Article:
Nomadland review: Chloé Zhao’s triple Oscar winner is a film at war with itself

Frances McDormand plays a widow who takes to the road after losing her job

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Director: Chloé Zhao
Cert: Club
Genre: Drama
Starring: Frances McDormand, David Strathairn, Bob Wells, Linda May, Swankie
Running Time: 1 hr 48 mins

How ironic that the signature film for the Covid year(s) concerns a woman who, far from being locked in the living room, takes to the road and makes a costar of the United States’ broad western skies.

There is enormous warmth in Chloé Zhao's adaptation of a nonfiction book by Jessica Bruder. Too much warmth for some. Nomadland sends the protagonist to work briefly for Amazon, but it takes no apparent stand on the retail giant's employment practices. Playing out in the aftermath of the 2008 economic crash, the picture encounters no whispers of nascent Trumpism among the travelling disenfranchised.

But there is unquestionably a sense here that the United States has left too many of its citizens behind. Settlements offered relief for the pilgrims and the pioneers. Not for the first time since then, the nomadic life now offers partial relief from the economic pressures of what those settlements became. Nomadland – winner of the best picture, director and actress Oscars on Sunday night – makes that case in the most persuasive of humanist dialects.

The poetic cinematography contributes to the queasy sense that redemption can come from landscape. Those sorts of conflicts are everywhere in a film that is quietly at war with itself

There is not an enormous amount of plot here. Fern (Frances McDormand), a dry, no-nonsense widow, loses her job in Nevada and elects to live her life in a not-very-spacious van. She takes that seasonal job at Amazon. She ends up at a desert rendezvous in Arizona and exchanges stories with other members of the informal travelling clan. Fern learns some practical lessons but still encounters crises that threaten her life on the road.


The film is coy about the extent to which the travelling life has been forced upon her. “I’m not homeless,” she says to a worried associate. “I’m just houseless. Not the same thing, right?”

This is a tough life, but we are permitted to extract some romance from the characters' meanders. Joshua James Richards's poetic cinematography – allowing in sunsets that drag us back to the America of John Ford – contributes to the queasy sense that redemption can come from landscape.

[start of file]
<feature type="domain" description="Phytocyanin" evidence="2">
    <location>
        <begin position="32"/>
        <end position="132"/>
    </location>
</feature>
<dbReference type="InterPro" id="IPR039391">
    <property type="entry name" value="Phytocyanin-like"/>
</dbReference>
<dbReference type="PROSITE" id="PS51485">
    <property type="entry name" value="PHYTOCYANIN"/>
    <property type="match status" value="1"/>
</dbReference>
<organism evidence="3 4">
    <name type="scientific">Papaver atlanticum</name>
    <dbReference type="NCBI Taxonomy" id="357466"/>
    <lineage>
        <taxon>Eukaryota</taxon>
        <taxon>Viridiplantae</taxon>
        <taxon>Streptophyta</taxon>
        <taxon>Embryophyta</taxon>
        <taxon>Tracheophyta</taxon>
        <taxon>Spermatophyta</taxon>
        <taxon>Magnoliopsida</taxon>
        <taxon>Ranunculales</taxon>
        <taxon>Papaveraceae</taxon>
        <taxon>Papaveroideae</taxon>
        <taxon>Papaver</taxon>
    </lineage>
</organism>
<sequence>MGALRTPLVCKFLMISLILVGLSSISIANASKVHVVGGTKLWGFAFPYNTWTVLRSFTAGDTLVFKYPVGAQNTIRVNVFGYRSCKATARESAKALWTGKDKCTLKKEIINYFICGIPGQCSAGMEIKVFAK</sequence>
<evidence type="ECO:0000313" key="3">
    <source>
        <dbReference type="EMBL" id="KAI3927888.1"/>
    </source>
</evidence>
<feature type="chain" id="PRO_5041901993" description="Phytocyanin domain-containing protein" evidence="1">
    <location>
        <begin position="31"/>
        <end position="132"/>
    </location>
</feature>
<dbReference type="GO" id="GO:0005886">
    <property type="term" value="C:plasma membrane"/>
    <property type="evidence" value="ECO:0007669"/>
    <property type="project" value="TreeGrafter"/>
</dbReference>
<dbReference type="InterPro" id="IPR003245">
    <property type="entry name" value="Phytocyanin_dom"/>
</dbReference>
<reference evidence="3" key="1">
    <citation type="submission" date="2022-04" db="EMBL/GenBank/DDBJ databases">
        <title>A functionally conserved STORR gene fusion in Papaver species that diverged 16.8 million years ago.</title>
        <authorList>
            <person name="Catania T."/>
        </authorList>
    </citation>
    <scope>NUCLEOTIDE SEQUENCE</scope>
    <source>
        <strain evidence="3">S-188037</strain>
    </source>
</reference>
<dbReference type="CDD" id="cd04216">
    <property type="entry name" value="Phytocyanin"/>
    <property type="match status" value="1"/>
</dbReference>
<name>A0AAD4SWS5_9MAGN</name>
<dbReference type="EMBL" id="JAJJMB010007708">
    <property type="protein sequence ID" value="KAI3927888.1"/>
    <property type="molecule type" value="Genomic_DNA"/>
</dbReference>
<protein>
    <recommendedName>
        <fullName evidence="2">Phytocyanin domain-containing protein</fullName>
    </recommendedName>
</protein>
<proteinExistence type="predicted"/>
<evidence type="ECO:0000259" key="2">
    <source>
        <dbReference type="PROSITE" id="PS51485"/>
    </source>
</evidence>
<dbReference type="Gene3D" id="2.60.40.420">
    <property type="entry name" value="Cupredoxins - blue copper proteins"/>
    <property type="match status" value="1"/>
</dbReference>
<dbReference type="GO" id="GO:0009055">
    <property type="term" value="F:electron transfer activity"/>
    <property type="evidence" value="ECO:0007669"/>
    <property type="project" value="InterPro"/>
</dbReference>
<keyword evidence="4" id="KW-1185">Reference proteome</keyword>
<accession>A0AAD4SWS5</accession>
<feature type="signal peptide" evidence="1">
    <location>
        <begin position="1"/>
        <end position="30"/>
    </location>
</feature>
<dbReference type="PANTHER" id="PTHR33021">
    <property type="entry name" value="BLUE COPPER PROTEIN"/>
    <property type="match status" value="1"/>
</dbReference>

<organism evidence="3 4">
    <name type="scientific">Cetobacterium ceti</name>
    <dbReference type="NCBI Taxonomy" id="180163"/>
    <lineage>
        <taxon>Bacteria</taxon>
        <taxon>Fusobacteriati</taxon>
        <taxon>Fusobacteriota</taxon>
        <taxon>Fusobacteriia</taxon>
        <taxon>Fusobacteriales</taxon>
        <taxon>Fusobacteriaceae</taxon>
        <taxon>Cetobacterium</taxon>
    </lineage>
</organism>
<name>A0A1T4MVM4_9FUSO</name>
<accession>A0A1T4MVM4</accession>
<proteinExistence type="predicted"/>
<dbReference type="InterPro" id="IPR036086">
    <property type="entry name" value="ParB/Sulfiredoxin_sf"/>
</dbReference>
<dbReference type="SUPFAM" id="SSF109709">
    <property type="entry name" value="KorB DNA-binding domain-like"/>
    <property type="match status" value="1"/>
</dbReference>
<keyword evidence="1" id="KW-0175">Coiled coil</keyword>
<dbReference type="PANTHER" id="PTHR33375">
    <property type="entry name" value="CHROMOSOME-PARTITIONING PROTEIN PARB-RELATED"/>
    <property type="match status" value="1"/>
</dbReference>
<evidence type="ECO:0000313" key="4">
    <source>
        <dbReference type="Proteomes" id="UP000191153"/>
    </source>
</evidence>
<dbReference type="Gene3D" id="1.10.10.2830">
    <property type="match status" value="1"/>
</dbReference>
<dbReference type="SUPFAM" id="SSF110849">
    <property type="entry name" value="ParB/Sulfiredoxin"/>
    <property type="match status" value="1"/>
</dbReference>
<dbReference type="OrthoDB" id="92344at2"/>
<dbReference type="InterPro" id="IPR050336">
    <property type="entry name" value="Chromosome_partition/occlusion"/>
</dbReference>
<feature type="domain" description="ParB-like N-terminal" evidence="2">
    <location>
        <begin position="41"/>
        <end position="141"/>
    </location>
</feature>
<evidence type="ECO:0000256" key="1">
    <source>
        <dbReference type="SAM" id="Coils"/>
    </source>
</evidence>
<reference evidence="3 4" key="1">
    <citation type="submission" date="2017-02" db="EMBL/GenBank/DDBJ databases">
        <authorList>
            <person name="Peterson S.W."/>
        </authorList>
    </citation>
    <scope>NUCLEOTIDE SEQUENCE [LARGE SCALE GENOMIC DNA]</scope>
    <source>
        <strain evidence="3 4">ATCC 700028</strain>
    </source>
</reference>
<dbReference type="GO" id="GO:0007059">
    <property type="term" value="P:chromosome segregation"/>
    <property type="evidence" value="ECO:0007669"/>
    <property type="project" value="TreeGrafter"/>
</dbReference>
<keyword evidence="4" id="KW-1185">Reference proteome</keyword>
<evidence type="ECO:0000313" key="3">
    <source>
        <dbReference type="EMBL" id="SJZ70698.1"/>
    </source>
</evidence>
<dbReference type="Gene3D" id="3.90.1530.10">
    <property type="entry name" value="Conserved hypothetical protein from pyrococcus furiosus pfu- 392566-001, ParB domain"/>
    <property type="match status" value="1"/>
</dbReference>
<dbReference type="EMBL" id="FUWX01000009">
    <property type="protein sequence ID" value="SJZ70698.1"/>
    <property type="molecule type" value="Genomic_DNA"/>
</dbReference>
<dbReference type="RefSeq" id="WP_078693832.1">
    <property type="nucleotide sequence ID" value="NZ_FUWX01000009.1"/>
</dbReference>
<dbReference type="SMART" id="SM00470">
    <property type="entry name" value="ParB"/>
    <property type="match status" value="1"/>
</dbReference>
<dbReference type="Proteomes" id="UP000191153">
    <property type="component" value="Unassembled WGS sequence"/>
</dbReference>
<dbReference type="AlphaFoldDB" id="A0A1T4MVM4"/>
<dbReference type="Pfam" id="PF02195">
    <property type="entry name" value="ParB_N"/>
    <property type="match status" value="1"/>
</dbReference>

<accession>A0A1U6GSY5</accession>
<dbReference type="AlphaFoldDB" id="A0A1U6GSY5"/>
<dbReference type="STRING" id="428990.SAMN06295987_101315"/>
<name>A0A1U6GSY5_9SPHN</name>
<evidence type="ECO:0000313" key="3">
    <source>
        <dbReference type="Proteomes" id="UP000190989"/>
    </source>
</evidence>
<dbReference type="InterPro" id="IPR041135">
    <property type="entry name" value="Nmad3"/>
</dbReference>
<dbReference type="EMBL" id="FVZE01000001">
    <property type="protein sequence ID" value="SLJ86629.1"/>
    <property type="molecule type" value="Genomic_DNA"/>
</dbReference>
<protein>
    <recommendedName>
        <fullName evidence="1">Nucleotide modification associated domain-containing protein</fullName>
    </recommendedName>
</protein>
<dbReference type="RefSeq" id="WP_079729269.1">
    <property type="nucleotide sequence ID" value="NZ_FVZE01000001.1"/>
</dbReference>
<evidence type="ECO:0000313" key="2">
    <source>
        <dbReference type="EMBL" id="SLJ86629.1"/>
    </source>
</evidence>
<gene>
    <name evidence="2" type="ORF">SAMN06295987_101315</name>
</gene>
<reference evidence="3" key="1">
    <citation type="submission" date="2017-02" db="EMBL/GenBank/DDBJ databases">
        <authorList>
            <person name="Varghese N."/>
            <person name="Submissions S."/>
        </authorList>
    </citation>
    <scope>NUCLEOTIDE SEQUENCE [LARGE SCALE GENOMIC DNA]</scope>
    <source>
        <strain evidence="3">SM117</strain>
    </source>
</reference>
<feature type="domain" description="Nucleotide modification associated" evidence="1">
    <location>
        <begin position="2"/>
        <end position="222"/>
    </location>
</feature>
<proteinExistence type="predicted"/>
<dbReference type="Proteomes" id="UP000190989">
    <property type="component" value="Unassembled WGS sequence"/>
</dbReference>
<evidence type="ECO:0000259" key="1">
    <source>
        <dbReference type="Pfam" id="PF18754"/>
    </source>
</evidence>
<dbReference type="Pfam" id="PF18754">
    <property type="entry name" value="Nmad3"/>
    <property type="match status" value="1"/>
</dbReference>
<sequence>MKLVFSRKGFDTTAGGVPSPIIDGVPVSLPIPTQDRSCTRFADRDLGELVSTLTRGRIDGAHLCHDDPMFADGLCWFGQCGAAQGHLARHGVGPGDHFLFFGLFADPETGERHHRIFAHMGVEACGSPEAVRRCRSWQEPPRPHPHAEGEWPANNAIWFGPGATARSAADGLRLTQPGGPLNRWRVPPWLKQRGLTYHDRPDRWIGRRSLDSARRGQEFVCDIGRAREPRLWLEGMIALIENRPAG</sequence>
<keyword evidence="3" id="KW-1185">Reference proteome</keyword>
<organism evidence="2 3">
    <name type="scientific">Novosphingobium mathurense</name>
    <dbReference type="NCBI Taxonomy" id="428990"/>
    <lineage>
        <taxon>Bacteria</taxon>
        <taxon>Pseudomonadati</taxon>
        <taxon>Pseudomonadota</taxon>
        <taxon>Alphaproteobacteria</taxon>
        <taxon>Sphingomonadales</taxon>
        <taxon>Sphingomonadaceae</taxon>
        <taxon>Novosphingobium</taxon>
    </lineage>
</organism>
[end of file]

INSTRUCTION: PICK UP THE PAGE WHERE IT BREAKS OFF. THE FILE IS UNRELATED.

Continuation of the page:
Those sorts of conflicts are everywhere in a film that is quietly at war with itself throughout. Often employing amateur actors, Zhao has already established her own naturalistic style with Songs My Brothers Taught Me and The Rider. Nomadland offers a halfway house between that approach and more conventional cinematic storytelling. Most of the cast are playing versions of themselves – some featured in Bruder's book – while McDormand and David Strathairn represent the professional thespian class.

The blend is not exactly seamless, but McDormand masters an unshowy integrity that rarely grates against her less seasoned costars. The Italian neorealists were not opposed to slipping movie stars among the workers of Rome and Naples. If it's good enough for Roberto Rossellini, well…

Communicating in an evasive murmur that conceals more than it reveals, McDormand forms a stable core around which the largely superannuated eccentrics can safely rotate. Tensions are rare. Disagreements are contained. Yet the economic realities offer a constant threat.

It is hard to imagine Nomadland working in any other contemporary democracy. That is partly to do with the overpowering landscape. It is partly to do with the particular outrages of American capitalism. But there is also a sense of Fern standing in for a unique class of individualist you find only in certain parts of the United States.

Critics are forever identifying any film set in rural lands west of St Louis as a contemporary western. Nomadland isn’t that. The protagonist, whose rough corners fit McDormand perfectly, is, however, sewn from the same rawhide and denim that gave us a thousand heroes and anti-heroes of that genre. They don’t say too much. They settle for no nonsense. They are forever squinting at the low sun hanging over the next trail.

All of which risks bringing us away from the reality and back to the romance. Both are there at all times in this tricky, slippery, moving reverie.

Streaming on Disney+ from  April 30th

Donald Clarke

Donald Clarke

Donald Clarke, a contributor to The Irish Times, is Chief Film Correspondent and a regular columnist